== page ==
Reactions to Racist Events Are Overblown

Dear Editor,

As a current UCSD student, I am saddened to see the behavior on campus over the past two weeks — by all of the parties involved.  

What was originally intended as a tongue-in-cheek social event has been latched onto by an overly sensitive and zealous group of minority students, a weak faculty, sensationalist media and more misguided reactionaries.

All of these parties add further flame to an ever-growing firestorm of bad press directed toward our great university, while the rest of the student body sits back in disbelief.

It is time to stop the growing national media storm denouncing our school, the cries of victim and “racism,” a pathetically late response by our faculty and staff and, most importantly, the inappropriate and insensitive actions of a few juvenile students on campus. 

The Black Student Union’s response prompted Chancellor Marye Anne Fox to send out a campuswide e-mail condemning the event, yet allowing her to side step punishing the parties involved for the behavior. This was perhaps a bad choice as well. Before these two responses, the event was relatively below the radar. The BSU’s reaction and Fox’s letter thus prompted the now-infamous retaliatory Koala TV broadcast.

While allegedly using the offensive terminology of “ungrateful niggers” to condemn the BSU’s uproar, the Koala’s diatribe was historically no different from other previously juvenile satires of other minorities and majorities alike. The “Compton lynching” sign later recovered by police most likely referred to the social lynching the BSU was attempting against the fraternities in question, and it was not intended as a threat against the black community.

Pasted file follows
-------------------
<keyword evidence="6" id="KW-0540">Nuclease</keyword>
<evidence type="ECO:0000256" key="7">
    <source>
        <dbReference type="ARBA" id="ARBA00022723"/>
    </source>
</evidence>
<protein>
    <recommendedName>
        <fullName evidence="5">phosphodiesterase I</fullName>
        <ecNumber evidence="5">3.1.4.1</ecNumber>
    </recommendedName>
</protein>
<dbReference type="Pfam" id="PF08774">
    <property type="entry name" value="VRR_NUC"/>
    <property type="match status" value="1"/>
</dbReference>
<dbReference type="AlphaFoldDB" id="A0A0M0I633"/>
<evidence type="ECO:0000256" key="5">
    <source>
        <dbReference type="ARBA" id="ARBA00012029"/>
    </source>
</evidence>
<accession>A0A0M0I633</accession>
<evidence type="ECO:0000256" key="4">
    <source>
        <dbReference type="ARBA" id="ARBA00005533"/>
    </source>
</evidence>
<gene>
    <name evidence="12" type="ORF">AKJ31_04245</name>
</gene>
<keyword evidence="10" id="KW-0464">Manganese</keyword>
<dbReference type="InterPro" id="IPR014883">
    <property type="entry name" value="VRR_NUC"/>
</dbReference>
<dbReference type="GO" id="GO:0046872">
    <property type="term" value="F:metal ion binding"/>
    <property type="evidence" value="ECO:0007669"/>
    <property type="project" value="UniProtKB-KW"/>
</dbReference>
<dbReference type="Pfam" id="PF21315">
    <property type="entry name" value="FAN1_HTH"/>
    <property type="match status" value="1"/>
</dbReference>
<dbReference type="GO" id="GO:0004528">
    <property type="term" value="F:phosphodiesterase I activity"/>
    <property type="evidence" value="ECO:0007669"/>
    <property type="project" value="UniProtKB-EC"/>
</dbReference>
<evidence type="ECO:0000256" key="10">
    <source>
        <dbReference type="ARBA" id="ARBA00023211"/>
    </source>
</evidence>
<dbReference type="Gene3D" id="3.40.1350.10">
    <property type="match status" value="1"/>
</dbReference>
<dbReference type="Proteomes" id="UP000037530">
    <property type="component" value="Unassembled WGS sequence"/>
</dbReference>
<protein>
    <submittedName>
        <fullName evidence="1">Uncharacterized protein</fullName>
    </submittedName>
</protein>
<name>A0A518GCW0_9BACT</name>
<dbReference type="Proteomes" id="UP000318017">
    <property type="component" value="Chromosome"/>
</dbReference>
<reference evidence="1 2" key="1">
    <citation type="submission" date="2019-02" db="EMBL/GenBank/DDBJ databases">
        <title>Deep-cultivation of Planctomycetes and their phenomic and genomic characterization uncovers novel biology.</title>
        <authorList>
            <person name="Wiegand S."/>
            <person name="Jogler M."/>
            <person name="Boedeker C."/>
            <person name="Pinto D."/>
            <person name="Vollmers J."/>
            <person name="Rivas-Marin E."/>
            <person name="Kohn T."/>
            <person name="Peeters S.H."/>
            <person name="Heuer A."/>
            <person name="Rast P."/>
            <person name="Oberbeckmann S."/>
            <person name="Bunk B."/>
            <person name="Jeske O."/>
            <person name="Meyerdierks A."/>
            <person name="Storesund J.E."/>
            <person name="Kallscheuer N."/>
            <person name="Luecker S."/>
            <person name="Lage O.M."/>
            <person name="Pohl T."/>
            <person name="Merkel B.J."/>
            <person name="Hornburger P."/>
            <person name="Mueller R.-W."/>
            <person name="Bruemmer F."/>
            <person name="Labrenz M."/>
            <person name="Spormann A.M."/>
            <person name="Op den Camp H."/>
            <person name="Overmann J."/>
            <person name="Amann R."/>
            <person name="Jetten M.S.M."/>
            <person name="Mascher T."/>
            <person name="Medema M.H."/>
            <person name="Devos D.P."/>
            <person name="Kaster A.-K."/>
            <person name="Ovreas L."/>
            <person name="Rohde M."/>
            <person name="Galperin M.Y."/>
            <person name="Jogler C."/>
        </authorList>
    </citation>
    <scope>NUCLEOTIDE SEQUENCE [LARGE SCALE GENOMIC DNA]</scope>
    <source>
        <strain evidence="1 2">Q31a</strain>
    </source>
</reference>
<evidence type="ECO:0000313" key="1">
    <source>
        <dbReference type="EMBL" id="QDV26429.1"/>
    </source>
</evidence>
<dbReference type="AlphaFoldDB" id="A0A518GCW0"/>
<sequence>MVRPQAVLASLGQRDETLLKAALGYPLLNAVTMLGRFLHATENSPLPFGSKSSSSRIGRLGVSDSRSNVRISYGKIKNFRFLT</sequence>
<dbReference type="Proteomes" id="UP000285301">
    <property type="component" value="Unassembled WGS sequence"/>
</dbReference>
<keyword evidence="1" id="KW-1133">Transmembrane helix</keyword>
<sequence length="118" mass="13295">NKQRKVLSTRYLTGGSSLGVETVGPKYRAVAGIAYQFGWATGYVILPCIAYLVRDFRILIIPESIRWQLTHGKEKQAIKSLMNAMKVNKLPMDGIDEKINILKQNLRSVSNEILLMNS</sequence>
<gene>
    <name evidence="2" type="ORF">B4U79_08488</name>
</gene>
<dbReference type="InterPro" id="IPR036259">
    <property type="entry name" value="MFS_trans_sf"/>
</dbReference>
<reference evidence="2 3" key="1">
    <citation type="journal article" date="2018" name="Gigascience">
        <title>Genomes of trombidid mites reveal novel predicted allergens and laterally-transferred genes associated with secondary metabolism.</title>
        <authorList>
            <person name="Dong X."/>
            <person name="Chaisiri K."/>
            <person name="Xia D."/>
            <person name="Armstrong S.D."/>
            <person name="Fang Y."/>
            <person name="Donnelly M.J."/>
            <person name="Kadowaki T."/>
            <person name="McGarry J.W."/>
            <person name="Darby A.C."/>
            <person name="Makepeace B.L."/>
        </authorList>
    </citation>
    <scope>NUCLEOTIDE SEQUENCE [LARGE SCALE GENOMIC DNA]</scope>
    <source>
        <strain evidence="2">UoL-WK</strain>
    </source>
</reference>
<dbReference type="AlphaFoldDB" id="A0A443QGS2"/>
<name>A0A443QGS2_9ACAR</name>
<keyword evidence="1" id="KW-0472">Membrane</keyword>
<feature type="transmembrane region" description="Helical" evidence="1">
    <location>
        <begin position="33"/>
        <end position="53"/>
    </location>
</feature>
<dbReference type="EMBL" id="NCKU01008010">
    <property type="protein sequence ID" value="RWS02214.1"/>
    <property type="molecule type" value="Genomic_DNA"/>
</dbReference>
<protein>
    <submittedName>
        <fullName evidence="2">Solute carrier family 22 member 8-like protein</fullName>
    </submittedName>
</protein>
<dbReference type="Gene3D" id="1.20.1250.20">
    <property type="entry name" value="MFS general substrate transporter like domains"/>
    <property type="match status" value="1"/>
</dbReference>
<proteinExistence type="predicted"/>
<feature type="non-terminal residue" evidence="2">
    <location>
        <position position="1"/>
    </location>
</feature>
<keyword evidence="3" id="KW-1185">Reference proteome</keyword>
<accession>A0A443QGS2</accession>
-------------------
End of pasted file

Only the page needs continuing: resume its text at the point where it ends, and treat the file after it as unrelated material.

The Koala broadcast has only emboldened the BSU and various faculty members to speak or act out, and this has escalated the national media attention on UCSD.

And, again, a cycle of action, reaction and overreaction has occurred.

The crowd went wild when a student hung a noose. This draws in the authorities and even more national media attention. Thus, the student confesses. But the twist is that she is a minority and apologizes. She is still suspended — but is she racist?

The crowd goes wild again, which in turn prompts someone else to act out. And we are now left with a Ku Klux Klan hood on our beloved Dr. Seuss statue. These escalations are growing on what should have always originally been a non-issue.

What is happening on our campus is a cycle of insensitivity and stupidity, overreaction and attention and acting out by both sides again and again.

An intended parody has brought us into the national spotlight, and as these actions become more absurd and extreme, we run the risk of a real danger or violence on our campus, as the UCSD name is drawn through the mud.

When you have a college consisting of diverse backgrounds, someone at sometime is bound to be offended about something. 

But for the sake and dignity of UCSD as a community, we need to move on. We have an amazing school with a diverse set of students and faculty, and I have never felt a hint of racism before these past weeks.

Let’s stop this cycle now.

—Brett Collop

Senior, Eleanor Roosevelt College

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